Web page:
I understand that comparisons of opportunity are difficult when the United States has Title IX and legislation that allow women to play sports. I also get that many countries do not culturally accept women playing sports. But I also know that without an urgency to do more, an urgency to change, and most important, courageous leadership in each federation, nothing will change. And that urgency has to come from FIFA. That directive has to come from the top.
Just imagine the potential. Imagine if 16 years ago (instead of merely last summer), FIFA had not only created its "10 key developmental principles for women's football" (which are excellent, by the way), but backed them up with resources to help countries actually implement them. Imagine if FIFA tracked how each federation spent its FIFA bonus money annually on the women's game. Yes, FIFA mandates that 15 percent of that bonus must go to women's programming, but who in FIFA is checking that and how?
Imagine if soccer federations around the world started actually investing some time and energy in their women's program. Imagine if they started developing girls and young women on a more consistent basis. Imagine if just ONE person woke up every day within a federation thinking about how to best help the women's program. Right now in most federations there is no one.
Well, fortunately, you don't have to imagine. This Women's World Cup gave us three wonderful examples: France, England and Australia. All three had directives from the top of the federation to grow the women's game. All three federations invested in developing girls and young women. All three support a women's league. All three, with a relatively small investment, got huge returns on that investment. Sure, the potential and need to do even more are there, but look at the enthusiasm in these countries for how their teams performed. Look at the attention. Is it there all the time? No, not yet. But you see the potential.
Imagine if more presidents and decision-makers within federations had the courage to start the movement. What if more said "I want to build our base of female players. I want to give girls the chance to play and dream and compete." Because when you build the base, you build more successful players. And when teams start winning, you bring attention. And attention leads to market support. And -- no surprise -- we are right back to where we started this rant. That is the golden cycle. And that is the broken cycle that we should be up in arms about: the fact that FIFA, as guardian of the game, has done so very little to build the base for women. To build the market.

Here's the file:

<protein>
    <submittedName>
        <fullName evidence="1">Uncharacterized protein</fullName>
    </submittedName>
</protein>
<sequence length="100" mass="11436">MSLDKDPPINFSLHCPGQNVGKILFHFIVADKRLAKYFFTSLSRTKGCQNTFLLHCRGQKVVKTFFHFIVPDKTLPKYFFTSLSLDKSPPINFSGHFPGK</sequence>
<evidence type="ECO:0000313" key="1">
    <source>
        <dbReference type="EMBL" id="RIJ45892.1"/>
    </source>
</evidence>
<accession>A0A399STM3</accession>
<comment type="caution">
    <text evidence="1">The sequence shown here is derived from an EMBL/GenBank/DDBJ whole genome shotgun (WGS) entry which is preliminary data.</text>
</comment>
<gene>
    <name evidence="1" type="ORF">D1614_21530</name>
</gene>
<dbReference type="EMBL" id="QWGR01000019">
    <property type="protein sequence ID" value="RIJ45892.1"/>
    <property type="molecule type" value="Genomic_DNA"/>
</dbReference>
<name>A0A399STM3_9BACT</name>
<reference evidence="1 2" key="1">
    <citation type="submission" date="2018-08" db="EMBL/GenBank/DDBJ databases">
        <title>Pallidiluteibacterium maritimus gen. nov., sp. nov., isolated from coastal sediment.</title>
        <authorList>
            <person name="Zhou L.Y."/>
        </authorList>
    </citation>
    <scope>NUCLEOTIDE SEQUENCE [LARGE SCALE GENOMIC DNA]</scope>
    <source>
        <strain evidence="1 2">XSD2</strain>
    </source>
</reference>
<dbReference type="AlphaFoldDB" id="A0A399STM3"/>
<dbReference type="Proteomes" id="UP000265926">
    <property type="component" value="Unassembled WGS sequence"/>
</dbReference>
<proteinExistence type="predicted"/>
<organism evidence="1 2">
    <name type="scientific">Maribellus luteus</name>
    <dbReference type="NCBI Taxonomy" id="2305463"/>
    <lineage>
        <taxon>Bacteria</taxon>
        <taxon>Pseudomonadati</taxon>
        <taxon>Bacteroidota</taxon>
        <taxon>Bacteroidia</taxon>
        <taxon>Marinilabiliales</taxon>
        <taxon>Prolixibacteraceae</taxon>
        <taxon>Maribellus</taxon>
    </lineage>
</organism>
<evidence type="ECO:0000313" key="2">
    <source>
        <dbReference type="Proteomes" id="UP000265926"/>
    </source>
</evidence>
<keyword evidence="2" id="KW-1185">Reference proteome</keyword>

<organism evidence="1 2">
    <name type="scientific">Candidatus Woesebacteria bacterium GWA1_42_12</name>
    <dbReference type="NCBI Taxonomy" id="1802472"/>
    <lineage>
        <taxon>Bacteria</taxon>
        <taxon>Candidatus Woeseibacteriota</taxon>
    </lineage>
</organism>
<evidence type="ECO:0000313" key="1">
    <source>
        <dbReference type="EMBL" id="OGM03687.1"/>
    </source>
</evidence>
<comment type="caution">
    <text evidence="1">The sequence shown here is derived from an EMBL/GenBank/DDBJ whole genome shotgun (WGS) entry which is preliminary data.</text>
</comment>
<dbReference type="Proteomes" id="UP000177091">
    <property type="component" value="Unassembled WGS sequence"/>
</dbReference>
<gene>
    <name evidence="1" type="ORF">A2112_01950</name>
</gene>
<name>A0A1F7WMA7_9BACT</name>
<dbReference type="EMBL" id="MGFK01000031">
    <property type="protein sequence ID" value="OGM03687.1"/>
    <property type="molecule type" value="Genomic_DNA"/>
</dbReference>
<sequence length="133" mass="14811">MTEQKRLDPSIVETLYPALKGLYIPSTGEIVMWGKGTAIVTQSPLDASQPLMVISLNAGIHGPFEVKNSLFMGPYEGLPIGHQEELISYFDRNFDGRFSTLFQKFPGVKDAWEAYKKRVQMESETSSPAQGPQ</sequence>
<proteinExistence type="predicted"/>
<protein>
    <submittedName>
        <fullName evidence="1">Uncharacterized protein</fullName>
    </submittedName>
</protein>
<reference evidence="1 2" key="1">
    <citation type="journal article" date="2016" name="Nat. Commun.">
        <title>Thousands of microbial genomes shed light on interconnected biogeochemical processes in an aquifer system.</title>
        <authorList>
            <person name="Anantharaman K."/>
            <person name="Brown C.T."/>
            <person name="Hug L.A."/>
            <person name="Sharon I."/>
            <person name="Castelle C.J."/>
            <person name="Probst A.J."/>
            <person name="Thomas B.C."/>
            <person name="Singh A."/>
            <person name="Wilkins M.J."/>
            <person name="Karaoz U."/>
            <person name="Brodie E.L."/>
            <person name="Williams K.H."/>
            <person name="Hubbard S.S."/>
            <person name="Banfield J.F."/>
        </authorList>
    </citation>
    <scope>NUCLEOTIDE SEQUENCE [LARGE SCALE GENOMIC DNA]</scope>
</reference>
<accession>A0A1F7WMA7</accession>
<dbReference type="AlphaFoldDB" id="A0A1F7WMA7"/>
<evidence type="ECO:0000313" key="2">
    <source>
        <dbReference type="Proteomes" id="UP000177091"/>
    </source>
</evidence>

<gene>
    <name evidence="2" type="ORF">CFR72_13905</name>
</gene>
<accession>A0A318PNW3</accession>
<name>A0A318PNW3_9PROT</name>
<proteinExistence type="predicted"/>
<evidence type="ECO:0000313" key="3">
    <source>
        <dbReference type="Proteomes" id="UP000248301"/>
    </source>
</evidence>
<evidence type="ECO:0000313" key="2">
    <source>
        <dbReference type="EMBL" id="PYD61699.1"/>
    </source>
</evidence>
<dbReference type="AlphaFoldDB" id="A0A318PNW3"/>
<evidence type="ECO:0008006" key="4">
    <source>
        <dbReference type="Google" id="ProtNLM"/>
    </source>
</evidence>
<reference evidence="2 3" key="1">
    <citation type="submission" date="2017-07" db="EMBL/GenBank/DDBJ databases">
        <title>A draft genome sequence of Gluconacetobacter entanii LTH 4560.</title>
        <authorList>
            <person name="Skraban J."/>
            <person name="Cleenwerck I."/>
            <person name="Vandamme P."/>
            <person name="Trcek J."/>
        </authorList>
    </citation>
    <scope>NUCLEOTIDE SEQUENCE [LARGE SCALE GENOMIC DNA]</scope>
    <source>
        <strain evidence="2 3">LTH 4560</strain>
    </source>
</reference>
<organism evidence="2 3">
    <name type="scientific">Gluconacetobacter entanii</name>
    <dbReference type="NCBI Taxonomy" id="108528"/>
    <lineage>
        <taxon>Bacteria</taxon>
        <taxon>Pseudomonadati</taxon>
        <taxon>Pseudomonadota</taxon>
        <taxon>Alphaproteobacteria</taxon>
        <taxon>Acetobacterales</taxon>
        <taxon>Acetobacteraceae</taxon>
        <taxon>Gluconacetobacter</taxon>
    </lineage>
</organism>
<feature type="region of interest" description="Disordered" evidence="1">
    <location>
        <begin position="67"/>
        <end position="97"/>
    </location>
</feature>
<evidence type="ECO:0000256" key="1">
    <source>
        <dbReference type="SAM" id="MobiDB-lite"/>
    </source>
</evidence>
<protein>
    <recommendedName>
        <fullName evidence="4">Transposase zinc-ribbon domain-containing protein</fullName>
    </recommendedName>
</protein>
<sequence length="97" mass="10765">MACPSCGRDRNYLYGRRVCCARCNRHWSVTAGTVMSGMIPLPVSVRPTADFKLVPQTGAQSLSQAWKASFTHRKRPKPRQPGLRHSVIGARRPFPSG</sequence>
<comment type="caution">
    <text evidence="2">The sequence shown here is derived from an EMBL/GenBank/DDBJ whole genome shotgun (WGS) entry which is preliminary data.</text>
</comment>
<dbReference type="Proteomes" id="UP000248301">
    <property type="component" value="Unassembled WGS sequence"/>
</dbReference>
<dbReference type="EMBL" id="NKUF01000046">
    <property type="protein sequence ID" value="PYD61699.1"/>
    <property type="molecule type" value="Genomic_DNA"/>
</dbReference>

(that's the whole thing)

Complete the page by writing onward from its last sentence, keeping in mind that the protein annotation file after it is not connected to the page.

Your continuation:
So let's start that uproar, please. Let's ask FIFA to stop telling us how much more money it makes off the men's game and start telling us how it is going to encourage federations globally to do more for their women. Let's ask FIFA to start showing us the millions it is putting into supporting the women's game, rather than the $26.8 million it wasted on a FIFA propaganda "blockbuster" film. Let's ask FIFA to actually be the new face of reform it professes to be.
Because the chance for change is now. Who has the courage to step up within this new FIFA and within the various federations to leave a legacy for the women's game? Principles are great. Programs are great. But without a will to be that leader for change, principles and programs are just words on paper. And really, what is the downside to developing the women's game?
The legacy is you build stronger, happier, healthier women -- good for sports, good for society, good for life. We all win. So let's stop making comparisons about who makes more and instead start supporting the other half of the population so it can dream of being more.
It starts now. And it starts with you, FIFA.